The United Nations says a series of poor harvests is aggravating an already serious food situation across much of East Africa.
The U.N. Food and Agriculture Organization, or FAO, says recent crops in Uganda, Kenya and Ethiopia were all well below average and that prospects for Eritrean crops also are poor.
The agency says 20 million people in the region already receive food aid and that the number may rise in coming months, although it did not give a final estimate.
The FAO blamed the poor harvests on the persistent regional drought that has also reduced livestock herds and forced people to migrate in search of water supplies.
Somalia appears to be facing an especially dire situation. The FAO says 3.6 million Somalis -- about half the population -- are in need of emergency assistance.
Daniel Gustafson is Director of the Washington office of the FAO. He talked to VOA about the dire situation in eastern Africa and explained the problem is two-fold, “One is a long period of successive bad rains for the last couple of years. The impact is really coming from drought, but the worry is that it will be followed as often does, when we have an El Nino year, followed by really heavy rains in a short period of time towards the end of the year and early into the next ones."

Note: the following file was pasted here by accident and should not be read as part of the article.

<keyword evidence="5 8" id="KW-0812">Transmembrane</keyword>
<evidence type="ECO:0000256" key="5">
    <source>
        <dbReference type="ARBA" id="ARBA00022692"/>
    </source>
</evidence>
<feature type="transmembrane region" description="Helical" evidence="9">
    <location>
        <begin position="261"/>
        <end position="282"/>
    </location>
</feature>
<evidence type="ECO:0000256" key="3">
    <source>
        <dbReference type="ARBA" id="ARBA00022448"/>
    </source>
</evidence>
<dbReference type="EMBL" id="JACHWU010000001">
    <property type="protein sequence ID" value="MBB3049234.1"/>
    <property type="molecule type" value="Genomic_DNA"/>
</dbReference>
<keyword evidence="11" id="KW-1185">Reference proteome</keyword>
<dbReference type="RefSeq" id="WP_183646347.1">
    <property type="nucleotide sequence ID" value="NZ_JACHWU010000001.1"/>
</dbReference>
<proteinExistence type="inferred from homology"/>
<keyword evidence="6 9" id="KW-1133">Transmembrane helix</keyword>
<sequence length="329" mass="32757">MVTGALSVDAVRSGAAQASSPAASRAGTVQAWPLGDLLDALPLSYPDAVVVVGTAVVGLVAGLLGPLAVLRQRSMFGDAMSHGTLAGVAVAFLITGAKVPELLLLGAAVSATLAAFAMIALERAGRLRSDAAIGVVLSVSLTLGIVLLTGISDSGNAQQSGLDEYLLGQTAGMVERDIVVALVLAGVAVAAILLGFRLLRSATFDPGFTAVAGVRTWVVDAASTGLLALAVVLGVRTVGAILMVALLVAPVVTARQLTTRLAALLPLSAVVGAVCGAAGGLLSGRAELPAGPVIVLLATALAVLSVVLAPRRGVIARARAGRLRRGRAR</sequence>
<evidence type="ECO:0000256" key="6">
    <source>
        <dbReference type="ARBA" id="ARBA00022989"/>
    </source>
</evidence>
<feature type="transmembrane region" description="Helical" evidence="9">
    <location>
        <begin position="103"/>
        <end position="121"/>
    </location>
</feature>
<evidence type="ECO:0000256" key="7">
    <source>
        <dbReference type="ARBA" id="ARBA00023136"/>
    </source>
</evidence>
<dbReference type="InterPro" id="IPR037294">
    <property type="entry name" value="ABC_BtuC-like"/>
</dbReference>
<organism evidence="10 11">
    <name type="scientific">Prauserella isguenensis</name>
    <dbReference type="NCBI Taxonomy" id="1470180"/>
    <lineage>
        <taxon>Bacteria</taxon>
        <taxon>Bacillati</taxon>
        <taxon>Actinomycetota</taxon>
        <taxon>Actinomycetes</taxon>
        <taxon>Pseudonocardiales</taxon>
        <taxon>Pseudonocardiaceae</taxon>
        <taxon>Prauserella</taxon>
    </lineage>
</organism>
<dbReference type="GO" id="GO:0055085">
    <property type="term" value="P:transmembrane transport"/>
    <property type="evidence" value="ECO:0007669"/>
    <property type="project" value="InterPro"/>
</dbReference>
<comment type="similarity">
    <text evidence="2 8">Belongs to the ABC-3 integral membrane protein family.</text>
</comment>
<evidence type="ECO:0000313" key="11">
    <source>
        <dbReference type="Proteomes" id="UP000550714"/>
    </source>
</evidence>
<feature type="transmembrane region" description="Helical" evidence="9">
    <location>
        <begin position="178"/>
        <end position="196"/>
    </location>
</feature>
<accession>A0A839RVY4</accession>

"That exacerbates," he says, "all of the problems with flooding, mudslides and difficulty in distributing food, and destruction of infrastructure, on top of the fact that we are still recovering from the high price crisis of a couple of years ago. So prices for food staples have not come down to levels before that crisis.So it really is a very severe situation.”
Gustafson said some of the main regions affected will be the northern pastoral regions of Somalia, Uganda, Kenya, Ethiopia and Sudan.